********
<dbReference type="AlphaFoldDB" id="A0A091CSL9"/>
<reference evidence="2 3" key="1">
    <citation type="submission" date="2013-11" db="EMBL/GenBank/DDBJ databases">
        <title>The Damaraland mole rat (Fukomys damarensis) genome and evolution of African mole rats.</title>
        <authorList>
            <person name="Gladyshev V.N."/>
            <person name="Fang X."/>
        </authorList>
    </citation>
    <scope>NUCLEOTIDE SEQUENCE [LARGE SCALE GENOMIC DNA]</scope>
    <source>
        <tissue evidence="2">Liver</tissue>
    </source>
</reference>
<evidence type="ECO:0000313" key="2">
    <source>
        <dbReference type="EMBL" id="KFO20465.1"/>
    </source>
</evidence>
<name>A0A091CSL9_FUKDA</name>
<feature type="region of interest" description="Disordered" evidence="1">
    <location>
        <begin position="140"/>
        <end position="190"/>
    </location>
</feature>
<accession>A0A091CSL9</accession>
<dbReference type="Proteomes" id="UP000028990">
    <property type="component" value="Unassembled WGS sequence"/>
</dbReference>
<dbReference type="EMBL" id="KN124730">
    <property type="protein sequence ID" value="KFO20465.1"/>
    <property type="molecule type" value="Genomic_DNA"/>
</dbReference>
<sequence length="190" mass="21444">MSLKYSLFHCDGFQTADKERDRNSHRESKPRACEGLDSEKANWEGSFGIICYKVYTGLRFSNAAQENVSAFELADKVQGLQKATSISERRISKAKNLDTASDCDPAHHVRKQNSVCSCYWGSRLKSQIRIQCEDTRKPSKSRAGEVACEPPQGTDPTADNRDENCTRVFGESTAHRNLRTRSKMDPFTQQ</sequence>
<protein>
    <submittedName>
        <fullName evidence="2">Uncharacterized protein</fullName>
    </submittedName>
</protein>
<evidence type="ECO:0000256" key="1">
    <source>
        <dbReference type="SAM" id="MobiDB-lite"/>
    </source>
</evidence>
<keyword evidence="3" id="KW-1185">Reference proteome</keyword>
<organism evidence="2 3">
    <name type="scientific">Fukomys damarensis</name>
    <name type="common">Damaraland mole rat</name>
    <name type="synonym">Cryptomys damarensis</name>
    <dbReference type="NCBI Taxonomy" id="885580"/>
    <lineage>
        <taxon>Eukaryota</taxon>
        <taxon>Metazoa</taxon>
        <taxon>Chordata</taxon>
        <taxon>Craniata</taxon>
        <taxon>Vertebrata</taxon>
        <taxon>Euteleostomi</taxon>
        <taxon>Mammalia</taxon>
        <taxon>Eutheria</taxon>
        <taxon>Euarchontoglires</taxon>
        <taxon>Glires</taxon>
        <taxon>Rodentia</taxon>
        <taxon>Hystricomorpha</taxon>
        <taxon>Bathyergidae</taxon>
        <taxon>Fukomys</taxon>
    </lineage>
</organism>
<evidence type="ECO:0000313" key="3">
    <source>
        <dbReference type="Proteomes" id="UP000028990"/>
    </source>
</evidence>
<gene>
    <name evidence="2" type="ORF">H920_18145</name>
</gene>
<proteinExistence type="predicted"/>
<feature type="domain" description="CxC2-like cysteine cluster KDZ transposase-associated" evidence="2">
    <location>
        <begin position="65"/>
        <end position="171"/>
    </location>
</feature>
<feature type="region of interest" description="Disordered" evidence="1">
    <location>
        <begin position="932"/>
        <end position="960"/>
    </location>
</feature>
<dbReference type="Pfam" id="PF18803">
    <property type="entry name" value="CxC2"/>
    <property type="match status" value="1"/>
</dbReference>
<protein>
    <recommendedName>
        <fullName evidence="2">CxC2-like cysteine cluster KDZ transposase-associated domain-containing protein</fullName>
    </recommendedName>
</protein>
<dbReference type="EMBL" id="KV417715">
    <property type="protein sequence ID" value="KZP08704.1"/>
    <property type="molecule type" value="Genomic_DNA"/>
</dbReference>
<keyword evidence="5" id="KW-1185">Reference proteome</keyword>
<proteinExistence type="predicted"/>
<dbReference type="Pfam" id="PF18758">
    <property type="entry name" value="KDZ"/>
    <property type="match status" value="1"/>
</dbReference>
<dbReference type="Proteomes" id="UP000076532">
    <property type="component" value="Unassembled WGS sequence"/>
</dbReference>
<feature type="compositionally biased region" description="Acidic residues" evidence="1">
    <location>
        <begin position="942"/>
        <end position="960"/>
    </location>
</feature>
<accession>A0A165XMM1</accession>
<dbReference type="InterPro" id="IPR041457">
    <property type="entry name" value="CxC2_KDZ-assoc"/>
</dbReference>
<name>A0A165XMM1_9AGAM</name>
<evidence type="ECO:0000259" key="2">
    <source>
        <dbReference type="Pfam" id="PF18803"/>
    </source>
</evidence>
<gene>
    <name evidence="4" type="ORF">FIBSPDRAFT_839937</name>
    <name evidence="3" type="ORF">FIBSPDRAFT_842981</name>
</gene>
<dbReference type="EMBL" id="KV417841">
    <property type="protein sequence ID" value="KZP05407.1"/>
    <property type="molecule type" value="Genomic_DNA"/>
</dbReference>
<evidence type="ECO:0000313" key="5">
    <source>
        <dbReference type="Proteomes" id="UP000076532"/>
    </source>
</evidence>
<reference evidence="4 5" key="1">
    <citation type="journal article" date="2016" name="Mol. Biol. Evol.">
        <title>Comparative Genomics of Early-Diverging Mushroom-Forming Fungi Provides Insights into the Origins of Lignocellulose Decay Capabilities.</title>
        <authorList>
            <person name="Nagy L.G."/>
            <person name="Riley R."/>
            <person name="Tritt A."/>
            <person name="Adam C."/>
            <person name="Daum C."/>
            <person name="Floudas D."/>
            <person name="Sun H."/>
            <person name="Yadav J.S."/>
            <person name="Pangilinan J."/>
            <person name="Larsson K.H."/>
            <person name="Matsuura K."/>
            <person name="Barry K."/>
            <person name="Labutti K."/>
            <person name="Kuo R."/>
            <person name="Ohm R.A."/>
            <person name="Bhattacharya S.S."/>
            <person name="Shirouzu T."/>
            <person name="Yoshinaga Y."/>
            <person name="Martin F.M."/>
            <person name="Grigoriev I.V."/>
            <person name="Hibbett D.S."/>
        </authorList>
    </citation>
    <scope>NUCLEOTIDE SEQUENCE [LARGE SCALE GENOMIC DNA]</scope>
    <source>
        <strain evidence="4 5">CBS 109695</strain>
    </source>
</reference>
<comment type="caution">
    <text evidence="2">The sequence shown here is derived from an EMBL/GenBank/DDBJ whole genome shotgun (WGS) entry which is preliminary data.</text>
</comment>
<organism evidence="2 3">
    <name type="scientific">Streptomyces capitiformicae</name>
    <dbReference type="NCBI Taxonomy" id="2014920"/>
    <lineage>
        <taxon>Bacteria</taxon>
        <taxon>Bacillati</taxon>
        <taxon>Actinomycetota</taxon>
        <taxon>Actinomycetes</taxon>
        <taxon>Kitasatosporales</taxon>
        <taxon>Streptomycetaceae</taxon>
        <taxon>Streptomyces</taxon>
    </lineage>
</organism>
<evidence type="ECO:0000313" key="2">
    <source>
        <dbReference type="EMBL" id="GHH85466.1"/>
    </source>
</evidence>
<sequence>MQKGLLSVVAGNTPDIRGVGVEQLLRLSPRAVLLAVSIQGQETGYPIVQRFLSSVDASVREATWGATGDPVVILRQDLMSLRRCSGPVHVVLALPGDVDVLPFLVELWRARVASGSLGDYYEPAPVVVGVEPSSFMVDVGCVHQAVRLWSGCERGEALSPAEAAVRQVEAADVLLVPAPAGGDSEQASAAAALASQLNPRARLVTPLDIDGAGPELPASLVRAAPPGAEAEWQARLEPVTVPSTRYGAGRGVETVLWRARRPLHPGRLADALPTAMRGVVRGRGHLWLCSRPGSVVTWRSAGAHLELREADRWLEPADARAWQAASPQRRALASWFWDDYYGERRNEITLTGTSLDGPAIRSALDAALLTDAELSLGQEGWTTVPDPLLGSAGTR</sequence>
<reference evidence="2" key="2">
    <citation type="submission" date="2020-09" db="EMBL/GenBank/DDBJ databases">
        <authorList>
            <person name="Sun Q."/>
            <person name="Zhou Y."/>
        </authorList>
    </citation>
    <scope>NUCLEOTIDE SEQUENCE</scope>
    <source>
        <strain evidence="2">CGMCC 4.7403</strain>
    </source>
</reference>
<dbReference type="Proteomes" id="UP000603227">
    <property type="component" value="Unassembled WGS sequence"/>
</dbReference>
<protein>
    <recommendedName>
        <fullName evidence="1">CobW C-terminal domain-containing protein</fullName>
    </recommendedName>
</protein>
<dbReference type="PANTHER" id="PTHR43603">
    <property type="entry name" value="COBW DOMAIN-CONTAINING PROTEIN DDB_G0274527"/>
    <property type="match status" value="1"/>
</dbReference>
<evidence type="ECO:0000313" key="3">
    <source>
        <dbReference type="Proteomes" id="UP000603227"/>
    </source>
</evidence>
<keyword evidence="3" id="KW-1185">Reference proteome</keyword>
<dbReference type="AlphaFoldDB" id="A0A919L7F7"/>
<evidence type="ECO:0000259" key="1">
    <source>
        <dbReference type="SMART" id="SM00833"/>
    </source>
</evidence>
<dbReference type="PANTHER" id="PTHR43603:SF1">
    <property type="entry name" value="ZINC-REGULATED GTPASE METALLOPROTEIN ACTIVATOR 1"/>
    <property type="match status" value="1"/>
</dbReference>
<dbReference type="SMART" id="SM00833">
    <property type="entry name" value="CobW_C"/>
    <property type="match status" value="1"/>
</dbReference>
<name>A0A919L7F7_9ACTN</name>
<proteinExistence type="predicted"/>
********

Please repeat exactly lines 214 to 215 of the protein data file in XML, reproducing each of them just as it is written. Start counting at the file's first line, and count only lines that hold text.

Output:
</protein>
<dbReference type="PANTHER" id="PTHR43603">